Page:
Tutorial details:
Written by: JT Paasch www.absconditus.com jt@absconditus.com
Difficulty Level: advanced
Requirements: Flash MX or higher

Flash MX 2004 introduced a very useful new class: Stylesheet. With this class we can use CSS stylesheets to format text in our Flash movies. This is a massive step forward for Flash's typographic abilities. However, you don't need Flash MX 2004 and Actionscript 2.0 to use CSS. With a little bit of actionscript 1.0, you can use CSS in Flash MX too. In this article I want to discuss how to write a Stylesheet class in Actionscript 1.0. With this class, you can use CSS stylesheets in Flash MX. This technique can also be extended so you can use CSS stylesheets to style not just text but also lines, fills, colors, or anything else you might want to style. We'll consider how to style some of these other entities at the end of the article. With respect to styling non-textual Flash entities with stylesheets, the techniques covered here are just as useful in Actionscript 2.0 for extending CSS capabilities beyond mere TextFields as they are in Actionscript 1.0.


1 The basic class

Writing a CSS stylesheet is actually very simple. Flash provides us with a TextFormat object with which we can format text. The properties supported by the TextFormat object more or less correspond to many basic CSS properties. Applying CSS styles to a Flash TextField then entails simply that we map CSS properties to their corresponding TextFormat properties and then apply those TextFormat properties to a TextField.

To accomplish this, we will write a class which performs a number of tasks: (1) load a CSS stylesheet; (2) parse that stylesheet, convert the styles into objects, and assign the CSS properties and their values to those objects; (3) make those properties available for use by Flash objects such as TextFields. Throughout we will stick to Actionscript 1.0 code, but it is a trivial matter to accomplish the same thing with Actionscript 2.0.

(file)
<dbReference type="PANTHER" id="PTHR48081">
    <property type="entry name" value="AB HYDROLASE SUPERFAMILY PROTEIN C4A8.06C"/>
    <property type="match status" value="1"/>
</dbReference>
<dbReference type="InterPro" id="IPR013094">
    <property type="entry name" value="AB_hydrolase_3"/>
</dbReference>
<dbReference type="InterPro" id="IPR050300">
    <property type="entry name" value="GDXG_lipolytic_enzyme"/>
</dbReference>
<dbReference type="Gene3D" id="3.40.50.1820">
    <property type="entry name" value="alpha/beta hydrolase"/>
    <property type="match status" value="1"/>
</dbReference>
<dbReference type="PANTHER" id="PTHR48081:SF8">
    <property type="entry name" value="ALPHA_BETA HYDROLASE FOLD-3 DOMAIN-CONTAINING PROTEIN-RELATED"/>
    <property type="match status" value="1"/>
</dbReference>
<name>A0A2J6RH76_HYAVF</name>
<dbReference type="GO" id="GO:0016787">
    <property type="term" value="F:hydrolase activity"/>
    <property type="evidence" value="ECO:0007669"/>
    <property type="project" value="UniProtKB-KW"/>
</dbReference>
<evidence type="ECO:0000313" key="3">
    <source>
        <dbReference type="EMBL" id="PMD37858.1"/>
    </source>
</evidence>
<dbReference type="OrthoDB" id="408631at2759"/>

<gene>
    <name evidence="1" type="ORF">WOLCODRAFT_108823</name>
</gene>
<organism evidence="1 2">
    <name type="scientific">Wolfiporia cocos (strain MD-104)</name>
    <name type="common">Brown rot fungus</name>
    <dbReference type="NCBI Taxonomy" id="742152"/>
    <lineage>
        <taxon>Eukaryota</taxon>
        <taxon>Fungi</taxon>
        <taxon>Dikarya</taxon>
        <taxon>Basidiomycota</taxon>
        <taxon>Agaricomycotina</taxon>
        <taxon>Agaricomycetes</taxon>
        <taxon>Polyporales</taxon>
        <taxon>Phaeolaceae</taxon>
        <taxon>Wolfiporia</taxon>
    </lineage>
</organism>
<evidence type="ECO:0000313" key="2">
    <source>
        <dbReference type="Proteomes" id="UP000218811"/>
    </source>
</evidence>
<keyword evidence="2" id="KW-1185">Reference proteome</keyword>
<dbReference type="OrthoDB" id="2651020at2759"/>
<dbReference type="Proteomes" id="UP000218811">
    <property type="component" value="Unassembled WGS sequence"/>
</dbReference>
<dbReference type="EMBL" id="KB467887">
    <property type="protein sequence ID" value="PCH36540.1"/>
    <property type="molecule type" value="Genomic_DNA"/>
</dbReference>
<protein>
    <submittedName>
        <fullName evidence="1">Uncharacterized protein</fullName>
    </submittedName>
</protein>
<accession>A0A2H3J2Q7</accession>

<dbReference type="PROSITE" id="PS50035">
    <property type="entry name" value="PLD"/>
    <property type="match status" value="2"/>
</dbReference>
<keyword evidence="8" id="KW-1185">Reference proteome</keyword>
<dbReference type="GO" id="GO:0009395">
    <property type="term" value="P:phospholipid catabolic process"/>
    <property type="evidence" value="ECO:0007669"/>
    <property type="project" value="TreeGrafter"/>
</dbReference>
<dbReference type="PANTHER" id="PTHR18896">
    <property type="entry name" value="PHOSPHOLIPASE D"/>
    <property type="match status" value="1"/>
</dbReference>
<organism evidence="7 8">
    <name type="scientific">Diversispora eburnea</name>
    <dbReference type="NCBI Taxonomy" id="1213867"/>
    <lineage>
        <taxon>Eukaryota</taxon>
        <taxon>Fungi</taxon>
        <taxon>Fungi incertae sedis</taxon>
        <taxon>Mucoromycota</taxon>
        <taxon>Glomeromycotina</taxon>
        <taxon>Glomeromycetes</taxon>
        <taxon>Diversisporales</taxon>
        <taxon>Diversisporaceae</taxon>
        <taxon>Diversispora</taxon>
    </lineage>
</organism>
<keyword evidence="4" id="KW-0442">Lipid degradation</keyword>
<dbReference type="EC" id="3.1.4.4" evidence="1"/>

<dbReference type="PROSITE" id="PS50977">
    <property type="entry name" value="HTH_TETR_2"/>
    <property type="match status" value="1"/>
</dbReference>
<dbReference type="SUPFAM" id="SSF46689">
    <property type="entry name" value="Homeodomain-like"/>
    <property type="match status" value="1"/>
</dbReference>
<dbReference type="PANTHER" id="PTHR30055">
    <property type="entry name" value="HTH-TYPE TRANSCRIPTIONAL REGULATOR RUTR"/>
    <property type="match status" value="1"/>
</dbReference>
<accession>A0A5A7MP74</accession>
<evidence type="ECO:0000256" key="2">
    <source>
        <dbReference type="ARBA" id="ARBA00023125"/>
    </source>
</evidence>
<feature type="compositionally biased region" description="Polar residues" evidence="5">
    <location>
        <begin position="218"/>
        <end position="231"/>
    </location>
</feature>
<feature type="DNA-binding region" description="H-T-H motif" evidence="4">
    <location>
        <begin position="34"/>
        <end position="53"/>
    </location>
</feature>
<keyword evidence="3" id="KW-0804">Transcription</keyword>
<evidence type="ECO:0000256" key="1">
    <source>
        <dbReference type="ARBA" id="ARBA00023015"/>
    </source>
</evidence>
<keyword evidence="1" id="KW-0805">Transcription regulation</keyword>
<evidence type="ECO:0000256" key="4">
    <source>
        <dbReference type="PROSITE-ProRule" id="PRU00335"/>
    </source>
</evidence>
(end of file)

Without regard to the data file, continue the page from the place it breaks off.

1.1 Setting up the class

To begin, let's compose a very basic CSS stylesheet from which we can work. Open a blank document in your favorite text editor (or code editor) and save it as 'myStyles.css'. Enter the following code:

style1 {
        font-family: Arial;
        font-size: 16;
}

style2 {
        font-family: Georgia;
        font-size: 10;
}

We'll use this simple stylesheet as our example stylesheet. Here we only have two styles, each with two properties: font-family and font-size. Later on we'll add a few more styles and properties as needed.

Now we can turn to the class. Before we start writing the class itself, we need to include a few custom String methods which strip a string of any extra spaces (whitespace) before and after the string. So to begin, open up a new blank document in your favorite text editor (or code editor such as Dreamweaver), save it as 'Stylesheet.as', and copy the following code:

// ------------------------------------------------------------- //
// Some String Methods for stripping white space //
// ------------------------------------------------------------- //

String.prototype.trimL = function () {
        for (var i = 0; i < this.length; i++) {
                if (this.charCodeAt (i) > 32) {
                        return this.substr (i, this.length);
                } // end if (this.charCodeAt (i) > 32)
        } // end looping through characters
        return this;
} // end String.trimL ()

String.prototype.trimR = function () {
        for (var i = this.length; i > 0; i--) {
                if (this.charCodeAt (i) > 32) {
                        return this.substring (0, i + 1);
                } // end if (this.charCodeAt (i) > 32)
        } // end looping through characters backwards
        return this;
} // end String.trimR ()

String.prototype.trimWhite = function() {
        this = this.trimL ();
        return this.trimR ();
} // end String.trimWhiteThoth ()

// End String Methods //
// ------------------------------------------------------------- //

You don't need to worry too much about how these methods work. Basically, they remove all characters on the left and right side of a string which have an ASCII code less than 32, since all ASCII codes less than 32 are white spaces. This is very useful because if you want to strip the extra spaces before and after " test ", you can just invoke the String.trimWhite () method, and it will return "test", stripped of those two extra spaces on either side. We'll use these methods later on in our class, so for now you needn't worry about them, just be sure they're pasted into the top of your document.